Ochoa Stum­bles, Opens Door for Pak

The Washington Post Sunday - - Hockey - By Leonard Shapiro

RAN­CHO MI­RAGE, Calif., March 31 — As Lorena Ochoa walked across the bridge from the 18th green back to­ward the scorer’s trailer, sev­eral of her more vo­cal sup­port­ers cried out, “Mañana, Lorena, mañana.”

But how could Ochoa help but think about late Satur­day af­ter­noon, when the 25-year-old Mex­i­can with a chance to over­take An­nika Soren­stam as the No. 1 player in the world this week in­stead watched her chances for vic­tory in the Kraft Nabisco Cham­pi­onship un­ravel with a stun­ning quadru­ple-bo­gey 7 at the 173-yard 17th hole in the third round at Mis­sion Hills Coun­try Club.

Ochoa was only a shot be­hind the lead of 4-un­der-par 212 posted by South Korean Se Ri Pak, play­ing a hole ahead, when a poor swing with a 6-iron ul­ti­mately led to a 77 and a pre­cip­i­tous tum­ble down the leader board. Ochoa went from a tie for sec­ond place at 3 un­der to a tie for 12th en­ter­ing Sun­day’s fi­nal round, five shots be­hind Pak, a five-time ma­jor cham­pi­onship win­ner, and Nor­way’s Suzann Pet­tersen, also in at 212 when she birdied the last hole.

Ochoa’s tee shot at the 17th clipped a branch down the left side and dropped al­most straight down, 30 yards from the flag with an up­hill shot to the putting sur­face. Her sec­ond shot rolled off the back of the green into more deep rough, and she es­sen­tially whiffed on her third shot chip, hit­ting un­der­neath the ball with a sand wedge and not mov­ing it.

She changed her stance with the same club and her fourth shot ran 40 feet past the hole, all the way to the front of the green. She three-putted from there, miss­ing a seven-foot putt that would have sal­vaged a triple bo­gey. She man­aged to col­lect her­self well enough to make a par at the 18th, and af­ter she signed her card, she re­ceived sev­eral long, con­sol­ing hugs from fam­ily mem­bers stand­ing nearby.

“I don’t even know how to ex­plain it,” Ochoa said out­side the scorer’s trailer. “One bad swing and I’m just sorry the way it turned out. I was be­tween clubs. I hit a 6-iron and got a bad break. It just hap­pened. But I’m still very pos­i­tive. It would be a crazy story if some­one makes a quadru­ple bo­gey and then wins the tour­na­ment.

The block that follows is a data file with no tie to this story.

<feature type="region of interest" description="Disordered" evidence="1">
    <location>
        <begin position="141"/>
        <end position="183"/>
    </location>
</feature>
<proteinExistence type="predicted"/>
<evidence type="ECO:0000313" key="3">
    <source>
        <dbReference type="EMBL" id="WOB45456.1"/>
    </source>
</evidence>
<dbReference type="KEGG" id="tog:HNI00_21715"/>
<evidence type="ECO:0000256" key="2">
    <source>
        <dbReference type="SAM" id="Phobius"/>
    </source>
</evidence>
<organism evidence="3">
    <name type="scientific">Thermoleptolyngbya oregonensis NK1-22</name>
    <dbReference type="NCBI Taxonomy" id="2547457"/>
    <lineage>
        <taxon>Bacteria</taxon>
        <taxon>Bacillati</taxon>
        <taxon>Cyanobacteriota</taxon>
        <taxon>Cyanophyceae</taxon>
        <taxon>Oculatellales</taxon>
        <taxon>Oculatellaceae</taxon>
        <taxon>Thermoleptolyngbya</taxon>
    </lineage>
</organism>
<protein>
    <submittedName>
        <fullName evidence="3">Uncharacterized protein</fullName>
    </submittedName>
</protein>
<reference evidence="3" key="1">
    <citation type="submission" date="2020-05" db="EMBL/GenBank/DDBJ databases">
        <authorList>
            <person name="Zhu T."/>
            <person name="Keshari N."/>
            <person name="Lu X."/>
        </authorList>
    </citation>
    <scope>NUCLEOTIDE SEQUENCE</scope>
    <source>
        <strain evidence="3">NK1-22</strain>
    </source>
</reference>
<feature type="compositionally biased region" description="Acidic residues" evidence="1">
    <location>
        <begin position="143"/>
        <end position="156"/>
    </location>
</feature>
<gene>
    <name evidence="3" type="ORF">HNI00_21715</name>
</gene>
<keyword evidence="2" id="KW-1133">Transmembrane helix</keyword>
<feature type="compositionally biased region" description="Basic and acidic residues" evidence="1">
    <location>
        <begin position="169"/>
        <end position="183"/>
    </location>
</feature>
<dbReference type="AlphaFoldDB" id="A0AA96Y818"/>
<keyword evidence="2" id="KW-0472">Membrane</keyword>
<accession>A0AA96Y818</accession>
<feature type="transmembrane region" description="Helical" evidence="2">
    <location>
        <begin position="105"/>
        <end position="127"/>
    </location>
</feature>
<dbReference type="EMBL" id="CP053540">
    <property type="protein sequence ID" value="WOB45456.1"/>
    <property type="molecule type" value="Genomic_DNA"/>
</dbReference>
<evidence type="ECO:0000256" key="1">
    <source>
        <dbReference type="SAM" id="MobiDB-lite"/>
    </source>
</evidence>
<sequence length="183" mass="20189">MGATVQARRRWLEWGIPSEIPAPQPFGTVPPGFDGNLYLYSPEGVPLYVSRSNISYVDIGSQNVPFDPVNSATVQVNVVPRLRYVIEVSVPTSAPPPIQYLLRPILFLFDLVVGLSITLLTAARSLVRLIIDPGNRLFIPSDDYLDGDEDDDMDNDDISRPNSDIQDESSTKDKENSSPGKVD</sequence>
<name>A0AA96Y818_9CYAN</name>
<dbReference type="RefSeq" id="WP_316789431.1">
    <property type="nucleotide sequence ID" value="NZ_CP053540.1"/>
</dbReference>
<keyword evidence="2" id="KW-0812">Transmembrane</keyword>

“I gave my­self a lot of birdie op­por­tu­ni­ties. I had six putts on the lip to­day. Maybe I’m wait­ing for some­thing spe­cial to­mor­row. I’m hu­man. A lot of things hap­pened. I was one be­hind the leader and all of a sud­den I’m way back. But you have to get it out of your sys­tem. I’m okay.”

Ochoa had a three-shot lead af­ter 54 holes of this same event last year but was caught from be­hind on Sun­day when vet­eran Aus­tralian Kar­rie Webb holed out a wedge shot from the fair­way for an ea­gle at the 72nd hole.

Ochoa also ea­gled the 72nd and forced a sud­den-death play­off. She even­tu­ally lost to Webb by a shot on the first hole.

“I’ll try to give my­self a good chance to­mor­row,” Ochoa said. “That’s all I can do.”

Pak gave her­self a won­der­ful chance to win this event for the first time when she birdied the 531-yard 18th hole with a 30-foot putt that evoked a huge roar from hun­dreds watch­ing all around. She posted her sec­ond straight round of 2-un­der 70 and shares a one-shot lead with Pet­tersen over Paula Creamer (73) and Meaghan Fran­cella (69), both at 213.

“I don’t re­ally have very much pres­sure be­cause I’ve been here many, many times,” Pak said. “It’s not easy. It’s very stress­ful, ev­ery sin­gle shot. But it’s re­ally fun. The first three rounds, I didn’t make too many mis­takes. I know I’m go­ing to have some bo­geys, but I’m still go­ing to take it. I’m happy to make bo­geys on some shots. It’s not easy out there.”

Brit­tany Lin­ci­come also got her­self into the mix when she ea­gled the 18th and was at 2-un­der 214, alone in fifth place. A to­tal of nine play­ers are within four shots of the lead, 11 within five shots.

A day af­ter shoot­ing 67, the low score of the tour­na­ment, Creamer was not quite as ac­cu­rate with her ap­proaches to most greens. But on a bak­ing course that gets pro­gres­sively more dif­fi­cult with each pass­ing round, she barely missed tak­ing a share of the lead when she three-putted the 18th hole from 40 feet.

“Dumb bo­gey on the last hole, kind of wish I could go back and hit that wedge again,” said Creamer, try­ing to win her first ca­reer ma­jor cham­pi­onship in her third full sea­son on the tour. “But other than that, I’m one back, and to­mor­row is def­i­nitely go­ing to be a shootout. I think peo­ple are re­al­iz­ing it’s hard, but it’s out there. You can go low. If you get your mind set, you can shoot 67 to­mor­row, but you have to play smart.”

Pak, who will be in­ducted into the Hall of Fame next fall, al­ready has five ma­jor ti­tles, but a vic­tory in this event would give her a ca­reer Grand Slam — at least one vic­tory in each of the four women’s ma­jors.

Soren­stam re­bounded from her first two pedes­trian rounds and came in Satur­day with her first sub-par score of the week, a 71 that left her far back in the pack, 10 off the lead, but at least feel­ing a tad bet­ter about her game fol­low­ing her open­ing rounds of 75 and 76.

“A lit­tle bet­ter, but still not re­ally what I like,” she said. “Baby steps, I guess. I don’t re­ally know what I’m do­ing dif­fer­ently, that’s the funny part. When you’re tee­ing off on the 10th hole in a ma­jor [to start the third round], it doesn’t re­ally feel like you’re in a ma­jor any more. You’re to­tally loose. I didn’t have a sin­gle but­ter­fly to­day. It’s so dif­fer­ent. It’s far from a ma­jor feel­ing of what it should be.”

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